Lincoln Jaques – Wahine Wai

Profile Jaques LEP&W ANZ May 2021

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Live Encounters Poetry & Writing May 2021
Special edition featuring poets from Australia & New Zealand.

Lincoln Jaques holds a Master of Creative Writing, which centred on the noir fiction of Jean Patrick Manchette, Ted Lewis, David Goodis and Patricia Highsmith. His poetry, fiction and travel writing has appeared most recently in Tough Magazine, Noir Nation (forthcoming), Mother Mary Comes to Me: A Pop Culture Poetry Anthology, The Blue Nib, Mayhem, Poetry NZ Yearbook and Blackmail Press. He was a finalist in the 2018 NZ Emerging Poets. He lives in Auckland.

Wahine Wai*

In life—
it’s funny how we say “In life”
as if it’s an old comfortable coat—
In life she wanted to be near the water.
Always the water and without it, she
would start to become quiet, like
evenings when there’s nothing more to do
but slow down, running out of things
to say, becoming bored of the day
always waiting for another.

I asked her, “What would you like
to be when you die?”
She said, “What a strange question!”
But I knew she understood.
I took her to the water,
she swam, and I watched her,
how she looked as though she’d
reached home.

In life (here we go again) she
was an uncomfortable ghost.
She couldn’t move through walls
but she felt she could move through
water just as well. Water has no barriers;
you can enter, she told me once, and never
stop, going on and on, endlessly.

It’s true. One morning I awoke and
she was gone.  I went down to the sea
knowing she had picked up a shell
and was somewhere crossing the currents
her wake a silver thread visible only
by moonlight.

*Literally trans. from Teo Reo Māori = ‘Water Woman’.

This Last Equation

The day sinks beneath all waterlines.
Birds stay still in the trees; no wind.

Taste the silence. Sniff the fear.
Sitting immobile, touching the essence

of near-death. Backbone unhinges
ankle sinks into mud and guts.

In a half-dream, I return to my childhood
bedroom, visualising every detail.

The wallpaper; the Underwood with the
sheet strangling the spool, empty of letters.

The bed where several before
me have taken their last breath.

A finger of sun pressed across a King James.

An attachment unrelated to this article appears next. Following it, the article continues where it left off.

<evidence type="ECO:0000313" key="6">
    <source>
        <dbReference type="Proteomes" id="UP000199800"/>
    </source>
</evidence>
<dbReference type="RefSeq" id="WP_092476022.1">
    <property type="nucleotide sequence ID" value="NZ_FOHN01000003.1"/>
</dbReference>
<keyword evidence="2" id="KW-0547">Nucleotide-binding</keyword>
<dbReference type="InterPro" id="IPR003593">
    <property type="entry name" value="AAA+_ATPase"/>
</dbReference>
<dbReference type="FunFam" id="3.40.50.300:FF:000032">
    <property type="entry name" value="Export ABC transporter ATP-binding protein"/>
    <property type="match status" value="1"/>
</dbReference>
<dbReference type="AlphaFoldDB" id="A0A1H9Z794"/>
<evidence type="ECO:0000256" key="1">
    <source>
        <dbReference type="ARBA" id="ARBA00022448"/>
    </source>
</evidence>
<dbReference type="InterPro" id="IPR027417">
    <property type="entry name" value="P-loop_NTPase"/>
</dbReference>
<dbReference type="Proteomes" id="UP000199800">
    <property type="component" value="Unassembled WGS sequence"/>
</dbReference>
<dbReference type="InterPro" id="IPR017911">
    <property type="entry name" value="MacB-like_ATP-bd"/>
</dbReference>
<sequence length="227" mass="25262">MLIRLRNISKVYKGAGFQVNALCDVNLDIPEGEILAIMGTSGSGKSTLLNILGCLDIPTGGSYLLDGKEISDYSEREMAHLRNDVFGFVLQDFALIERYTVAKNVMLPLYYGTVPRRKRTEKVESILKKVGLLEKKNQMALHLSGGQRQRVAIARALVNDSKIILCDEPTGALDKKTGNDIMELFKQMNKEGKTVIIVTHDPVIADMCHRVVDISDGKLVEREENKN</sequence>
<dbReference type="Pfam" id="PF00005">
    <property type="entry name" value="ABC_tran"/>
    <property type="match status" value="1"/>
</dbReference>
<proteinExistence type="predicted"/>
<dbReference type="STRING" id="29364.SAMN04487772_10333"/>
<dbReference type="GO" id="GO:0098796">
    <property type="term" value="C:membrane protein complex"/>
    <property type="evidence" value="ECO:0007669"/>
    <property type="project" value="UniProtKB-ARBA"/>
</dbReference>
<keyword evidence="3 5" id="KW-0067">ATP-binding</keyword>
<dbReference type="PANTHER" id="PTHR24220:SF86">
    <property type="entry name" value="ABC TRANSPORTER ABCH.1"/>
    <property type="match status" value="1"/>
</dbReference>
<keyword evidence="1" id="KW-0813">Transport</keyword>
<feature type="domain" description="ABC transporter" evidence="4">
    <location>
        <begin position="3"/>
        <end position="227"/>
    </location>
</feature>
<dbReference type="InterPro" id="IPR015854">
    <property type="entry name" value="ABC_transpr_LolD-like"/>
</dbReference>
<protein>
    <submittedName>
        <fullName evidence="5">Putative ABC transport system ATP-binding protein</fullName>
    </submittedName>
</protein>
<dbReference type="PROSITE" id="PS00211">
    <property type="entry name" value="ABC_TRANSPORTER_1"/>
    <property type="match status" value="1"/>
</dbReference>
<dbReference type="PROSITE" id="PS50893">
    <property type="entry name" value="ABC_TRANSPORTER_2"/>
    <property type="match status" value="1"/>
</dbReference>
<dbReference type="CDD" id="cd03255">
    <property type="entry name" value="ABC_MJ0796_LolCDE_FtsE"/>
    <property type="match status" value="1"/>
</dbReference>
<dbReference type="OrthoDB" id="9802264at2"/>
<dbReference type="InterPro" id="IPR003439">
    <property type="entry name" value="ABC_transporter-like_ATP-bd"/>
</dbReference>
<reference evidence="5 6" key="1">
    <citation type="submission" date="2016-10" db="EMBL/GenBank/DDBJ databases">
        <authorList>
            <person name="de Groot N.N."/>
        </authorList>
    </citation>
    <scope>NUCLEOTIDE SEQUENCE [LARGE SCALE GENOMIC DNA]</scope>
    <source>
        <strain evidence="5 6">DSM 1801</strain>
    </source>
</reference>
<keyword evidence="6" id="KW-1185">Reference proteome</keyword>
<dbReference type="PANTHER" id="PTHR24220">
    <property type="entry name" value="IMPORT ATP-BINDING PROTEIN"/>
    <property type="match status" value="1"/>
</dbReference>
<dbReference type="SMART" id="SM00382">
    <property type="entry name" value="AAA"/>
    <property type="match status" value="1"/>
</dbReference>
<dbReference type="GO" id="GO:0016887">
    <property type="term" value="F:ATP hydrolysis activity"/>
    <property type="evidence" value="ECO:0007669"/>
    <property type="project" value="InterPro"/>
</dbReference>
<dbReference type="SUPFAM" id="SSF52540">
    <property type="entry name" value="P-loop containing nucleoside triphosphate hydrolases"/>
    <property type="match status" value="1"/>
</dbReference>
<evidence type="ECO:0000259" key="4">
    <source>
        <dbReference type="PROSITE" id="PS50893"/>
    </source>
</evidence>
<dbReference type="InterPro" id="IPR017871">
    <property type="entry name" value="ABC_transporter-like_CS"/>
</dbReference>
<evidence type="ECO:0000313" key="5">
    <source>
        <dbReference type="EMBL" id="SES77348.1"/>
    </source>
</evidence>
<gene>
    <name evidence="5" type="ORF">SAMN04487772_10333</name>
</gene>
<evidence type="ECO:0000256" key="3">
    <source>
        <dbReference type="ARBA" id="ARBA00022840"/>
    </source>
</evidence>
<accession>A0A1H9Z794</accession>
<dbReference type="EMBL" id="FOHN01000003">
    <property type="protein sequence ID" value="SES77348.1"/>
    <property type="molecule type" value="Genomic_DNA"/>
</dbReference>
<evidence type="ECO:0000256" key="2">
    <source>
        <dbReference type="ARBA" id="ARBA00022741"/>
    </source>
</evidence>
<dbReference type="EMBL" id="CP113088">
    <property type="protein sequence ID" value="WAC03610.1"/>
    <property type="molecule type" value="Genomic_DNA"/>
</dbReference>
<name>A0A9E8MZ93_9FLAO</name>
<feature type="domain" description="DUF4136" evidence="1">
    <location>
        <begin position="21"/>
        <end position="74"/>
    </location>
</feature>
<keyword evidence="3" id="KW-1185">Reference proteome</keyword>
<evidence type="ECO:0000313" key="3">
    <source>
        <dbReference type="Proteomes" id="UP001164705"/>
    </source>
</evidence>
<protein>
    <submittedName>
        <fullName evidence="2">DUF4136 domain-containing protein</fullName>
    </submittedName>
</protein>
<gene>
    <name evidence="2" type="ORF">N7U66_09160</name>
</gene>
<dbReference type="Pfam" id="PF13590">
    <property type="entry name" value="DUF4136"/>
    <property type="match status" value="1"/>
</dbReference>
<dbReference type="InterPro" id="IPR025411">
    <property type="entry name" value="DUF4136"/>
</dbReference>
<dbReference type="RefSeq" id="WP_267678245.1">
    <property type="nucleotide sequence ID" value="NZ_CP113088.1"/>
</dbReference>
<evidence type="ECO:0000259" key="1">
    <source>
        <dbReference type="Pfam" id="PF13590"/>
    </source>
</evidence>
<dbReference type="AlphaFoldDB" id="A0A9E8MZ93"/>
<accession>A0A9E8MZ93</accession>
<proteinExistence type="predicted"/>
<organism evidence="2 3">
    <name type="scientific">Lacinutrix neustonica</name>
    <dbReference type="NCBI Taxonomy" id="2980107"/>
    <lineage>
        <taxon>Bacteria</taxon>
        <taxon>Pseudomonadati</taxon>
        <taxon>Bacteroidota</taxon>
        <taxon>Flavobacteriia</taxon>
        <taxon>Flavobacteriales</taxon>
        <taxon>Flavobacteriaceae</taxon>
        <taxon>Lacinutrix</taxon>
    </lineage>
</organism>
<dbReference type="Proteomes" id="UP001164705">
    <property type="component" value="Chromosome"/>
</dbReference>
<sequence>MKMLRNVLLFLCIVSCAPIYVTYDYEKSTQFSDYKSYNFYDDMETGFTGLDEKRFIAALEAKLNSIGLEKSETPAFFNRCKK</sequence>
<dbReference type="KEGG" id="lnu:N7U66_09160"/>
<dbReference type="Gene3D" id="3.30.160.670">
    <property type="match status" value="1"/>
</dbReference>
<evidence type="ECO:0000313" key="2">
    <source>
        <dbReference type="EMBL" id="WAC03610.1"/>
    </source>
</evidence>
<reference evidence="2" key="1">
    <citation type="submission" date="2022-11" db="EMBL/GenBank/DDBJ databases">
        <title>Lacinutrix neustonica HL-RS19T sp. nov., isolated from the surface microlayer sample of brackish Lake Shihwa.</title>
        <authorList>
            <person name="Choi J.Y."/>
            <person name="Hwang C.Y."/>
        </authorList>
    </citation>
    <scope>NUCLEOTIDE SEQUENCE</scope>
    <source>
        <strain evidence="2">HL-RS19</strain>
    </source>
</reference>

I awake; someone sniffs beside me. A sob.

A greedy fly swirls round the crinkled
tin lid of tainted meat. Even its life means more.

We wait in that predestined peace, wait
for the siren to rip through. If I

stood up now I may just get to see
the first rays of sun in time.

Stari Grad

Twenty-Four years after the bombs stopped
we caught the bus from Hvar township
across the mountains to Stari Grad,
got lost at first and you talked to a man
hosing down the path in front of his shop;
the expression on his face that someone who
got off the bus talked to him in Hrvatski.

We made it into the town centre
where idle men smoked filterless Ronhills outside
cafés and women sold lavender from small stalls
along the waterfront that no one bought.

Finally we found Hektorović’s villa that took
all his life to build; he was still thinking of it on his deathbed.
There’s a reminder of this in the pool in the courtyard
where I watched a woman remove her shoe
dip her big toe into the water, her long naked
leg reflected in the green surface, the fish swimming
up from the deep to inspect the toes before quickly
losing interest.

You have to really look for it but there
above the waterline on the wall a skull and crossbones,
a reminder of our fleeting lives, how Hektorović himself
didn’t have enough time for writing poetry and building his
mansion. For it all got away from him in the end.

We walk back out, surrender our brochures
to the bored boy taking money at the door:
he has no memory of the war.
Out into the warm sun; it’s the end of summer
but the stones still hold the late morning heat.
We move towards the café, the safety of coffee.

© Lincoln Jaques